Solar companies presenting business plans to investors at a National Renewable Energy Laboratory (NREL) conference this week devoted particular attention to how they hope to compete with Chinese manufacturers. The audience at the NREL Industry Growth Forum in Denver consisted largely of venture capitalists and partners from private equity firms.
Stellaris, a company that assembles solar modules in Lowell, MA, has already received $6.1 million in funding to develop techniques for packaging silicon and thin-film cells. The company, represented at the conference by CEO James Paull, is seeking further financing in 2010.
Paull said that while European companies’ cell-to-module costs are 70 cents per watt, China’s are half that. “Solar modules have become a commodity, and China is dominating,” he said. Like most of the other presenters, Paull didn’t reveal too much about his company’s technology. But he said that Stellaris hopes to save costs by adding passive plastic concentrators to silicon and thin-film cells and by reducing cell sizes.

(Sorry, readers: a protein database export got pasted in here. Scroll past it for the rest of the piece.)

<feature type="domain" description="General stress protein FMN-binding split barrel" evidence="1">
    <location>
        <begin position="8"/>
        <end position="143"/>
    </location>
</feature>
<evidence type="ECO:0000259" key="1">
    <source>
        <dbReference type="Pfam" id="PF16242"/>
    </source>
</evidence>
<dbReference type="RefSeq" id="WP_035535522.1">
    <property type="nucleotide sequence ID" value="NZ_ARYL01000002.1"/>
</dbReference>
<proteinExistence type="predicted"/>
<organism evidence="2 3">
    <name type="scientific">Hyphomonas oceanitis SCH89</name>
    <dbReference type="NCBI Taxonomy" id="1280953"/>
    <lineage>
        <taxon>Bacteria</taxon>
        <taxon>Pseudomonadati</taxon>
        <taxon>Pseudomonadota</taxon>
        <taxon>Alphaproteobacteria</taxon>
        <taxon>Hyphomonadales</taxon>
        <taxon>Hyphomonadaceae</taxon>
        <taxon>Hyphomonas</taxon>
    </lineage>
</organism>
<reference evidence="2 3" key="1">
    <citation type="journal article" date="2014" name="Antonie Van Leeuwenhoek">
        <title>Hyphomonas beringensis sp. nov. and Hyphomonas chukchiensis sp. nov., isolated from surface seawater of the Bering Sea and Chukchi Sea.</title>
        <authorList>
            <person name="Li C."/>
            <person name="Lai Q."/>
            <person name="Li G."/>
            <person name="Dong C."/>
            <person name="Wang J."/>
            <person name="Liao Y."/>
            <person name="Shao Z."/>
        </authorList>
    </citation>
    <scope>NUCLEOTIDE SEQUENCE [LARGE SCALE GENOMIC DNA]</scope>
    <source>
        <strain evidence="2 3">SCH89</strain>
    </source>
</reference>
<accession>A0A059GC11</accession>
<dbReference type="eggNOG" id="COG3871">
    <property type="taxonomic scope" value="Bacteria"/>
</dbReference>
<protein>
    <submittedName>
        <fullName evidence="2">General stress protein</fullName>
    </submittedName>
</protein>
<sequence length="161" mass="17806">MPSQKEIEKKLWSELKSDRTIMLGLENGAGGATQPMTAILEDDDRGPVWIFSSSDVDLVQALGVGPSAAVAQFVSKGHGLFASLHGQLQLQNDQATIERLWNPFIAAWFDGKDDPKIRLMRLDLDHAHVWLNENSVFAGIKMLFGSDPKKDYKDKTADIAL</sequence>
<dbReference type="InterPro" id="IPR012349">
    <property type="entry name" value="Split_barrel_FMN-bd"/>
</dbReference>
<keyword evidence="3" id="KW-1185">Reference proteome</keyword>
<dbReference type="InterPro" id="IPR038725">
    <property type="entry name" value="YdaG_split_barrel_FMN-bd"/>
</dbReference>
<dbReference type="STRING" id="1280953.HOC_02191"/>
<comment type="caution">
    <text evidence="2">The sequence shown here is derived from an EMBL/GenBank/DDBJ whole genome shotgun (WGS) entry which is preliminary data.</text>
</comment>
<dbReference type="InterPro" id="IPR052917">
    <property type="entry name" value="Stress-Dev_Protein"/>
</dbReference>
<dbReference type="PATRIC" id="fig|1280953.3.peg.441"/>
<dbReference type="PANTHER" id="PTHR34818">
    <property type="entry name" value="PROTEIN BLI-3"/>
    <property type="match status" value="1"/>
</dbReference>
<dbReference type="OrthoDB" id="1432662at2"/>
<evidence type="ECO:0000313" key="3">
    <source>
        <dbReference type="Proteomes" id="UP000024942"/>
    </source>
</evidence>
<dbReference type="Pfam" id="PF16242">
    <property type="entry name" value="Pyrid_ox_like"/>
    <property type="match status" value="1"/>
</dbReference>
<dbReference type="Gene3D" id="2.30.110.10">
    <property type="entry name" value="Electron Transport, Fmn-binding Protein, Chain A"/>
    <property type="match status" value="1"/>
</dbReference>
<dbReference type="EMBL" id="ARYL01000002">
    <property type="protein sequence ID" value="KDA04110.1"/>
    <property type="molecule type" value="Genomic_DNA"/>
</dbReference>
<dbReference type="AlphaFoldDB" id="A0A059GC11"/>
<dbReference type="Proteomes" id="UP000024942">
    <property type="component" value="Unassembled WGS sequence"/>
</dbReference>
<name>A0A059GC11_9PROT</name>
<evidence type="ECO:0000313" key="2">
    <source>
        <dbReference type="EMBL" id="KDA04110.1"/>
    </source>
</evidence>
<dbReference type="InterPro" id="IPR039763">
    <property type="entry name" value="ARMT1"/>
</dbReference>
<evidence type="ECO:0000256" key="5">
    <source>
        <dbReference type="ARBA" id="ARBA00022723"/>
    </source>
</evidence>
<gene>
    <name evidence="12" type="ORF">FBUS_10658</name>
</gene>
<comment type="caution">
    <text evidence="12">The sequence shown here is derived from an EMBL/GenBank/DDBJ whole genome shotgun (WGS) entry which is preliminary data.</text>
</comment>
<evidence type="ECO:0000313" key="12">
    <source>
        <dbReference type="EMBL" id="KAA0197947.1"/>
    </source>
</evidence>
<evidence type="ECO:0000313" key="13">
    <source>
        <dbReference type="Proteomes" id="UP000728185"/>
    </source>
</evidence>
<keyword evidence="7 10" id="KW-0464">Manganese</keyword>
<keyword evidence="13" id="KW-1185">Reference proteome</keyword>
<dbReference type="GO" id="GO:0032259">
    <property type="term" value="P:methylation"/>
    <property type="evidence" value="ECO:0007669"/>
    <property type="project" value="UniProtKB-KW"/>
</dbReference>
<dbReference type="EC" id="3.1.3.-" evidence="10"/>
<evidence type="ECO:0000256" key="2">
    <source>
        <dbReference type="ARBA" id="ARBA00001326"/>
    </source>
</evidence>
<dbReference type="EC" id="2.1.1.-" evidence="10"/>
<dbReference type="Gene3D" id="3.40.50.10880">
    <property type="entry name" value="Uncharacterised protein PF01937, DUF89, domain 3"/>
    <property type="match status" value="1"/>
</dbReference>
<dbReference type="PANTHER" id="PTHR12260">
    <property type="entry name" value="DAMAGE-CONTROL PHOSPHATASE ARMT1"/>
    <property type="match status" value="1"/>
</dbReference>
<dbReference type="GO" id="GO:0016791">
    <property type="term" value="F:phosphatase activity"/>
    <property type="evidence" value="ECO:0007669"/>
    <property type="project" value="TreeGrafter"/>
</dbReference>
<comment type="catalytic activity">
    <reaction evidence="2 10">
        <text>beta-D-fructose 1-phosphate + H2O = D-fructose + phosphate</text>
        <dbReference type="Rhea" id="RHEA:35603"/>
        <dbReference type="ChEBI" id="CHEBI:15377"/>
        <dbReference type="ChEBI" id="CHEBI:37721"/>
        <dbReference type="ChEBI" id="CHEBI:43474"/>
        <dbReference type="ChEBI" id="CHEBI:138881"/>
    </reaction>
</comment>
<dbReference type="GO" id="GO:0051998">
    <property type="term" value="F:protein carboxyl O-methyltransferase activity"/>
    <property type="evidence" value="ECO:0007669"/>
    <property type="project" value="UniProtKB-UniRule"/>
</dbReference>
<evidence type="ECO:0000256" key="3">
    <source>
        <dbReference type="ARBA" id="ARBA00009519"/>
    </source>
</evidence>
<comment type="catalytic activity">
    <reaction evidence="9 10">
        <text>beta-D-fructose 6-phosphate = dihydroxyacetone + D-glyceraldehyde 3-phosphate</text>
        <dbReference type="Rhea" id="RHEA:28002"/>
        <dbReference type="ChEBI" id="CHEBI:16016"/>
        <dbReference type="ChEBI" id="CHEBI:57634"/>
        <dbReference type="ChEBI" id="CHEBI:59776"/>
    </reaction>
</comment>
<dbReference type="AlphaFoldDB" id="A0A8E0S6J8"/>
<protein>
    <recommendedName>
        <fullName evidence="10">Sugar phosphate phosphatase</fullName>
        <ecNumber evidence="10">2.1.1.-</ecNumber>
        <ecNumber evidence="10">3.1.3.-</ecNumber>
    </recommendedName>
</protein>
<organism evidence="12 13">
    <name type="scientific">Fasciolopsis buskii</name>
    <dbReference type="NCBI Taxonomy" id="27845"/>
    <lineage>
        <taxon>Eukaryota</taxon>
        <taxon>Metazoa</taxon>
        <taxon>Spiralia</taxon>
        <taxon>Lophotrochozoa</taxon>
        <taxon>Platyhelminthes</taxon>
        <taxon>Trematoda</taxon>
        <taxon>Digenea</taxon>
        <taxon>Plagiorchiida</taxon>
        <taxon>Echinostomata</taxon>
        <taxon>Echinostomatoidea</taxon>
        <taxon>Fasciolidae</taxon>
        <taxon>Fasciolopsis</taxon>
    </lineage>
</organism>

An executive from a large European solar company expressed skepticism, however, that the US will ever be able to catch up with Chinese solar manufacturers. The executive, who manages his company’s operations in China, said his company had explored manufacturing in California and Texas but that the labor costs were much too high. That said, he was at the conference looking for new solar technologies to buy up–an area where the US does still have an edge.
This new data poisoning tool lets artists fight back against generative AI
The tool, called Nightshade, messes up training data in ways that could cause serious damage to image-generating AI models.
Rogue superintelligence and merging with machines: Inside the mind of OpenAI’s chief scientist
An exclusive conversation with Ilya Sutskever on his fears for the future of AI and why they’ve made him change the focus of his life’s work.
The Biggest Questions: What is death?
New neuroscience is challenging our understanding of the dying process—bringing opportunities for the living.
How to fix the internet
If we want online discourse to improve, we need to move beyond the big platforms.
Get the latest updates from
MIT Technology Review
Discover special offers, top stories, upcoming events, and more.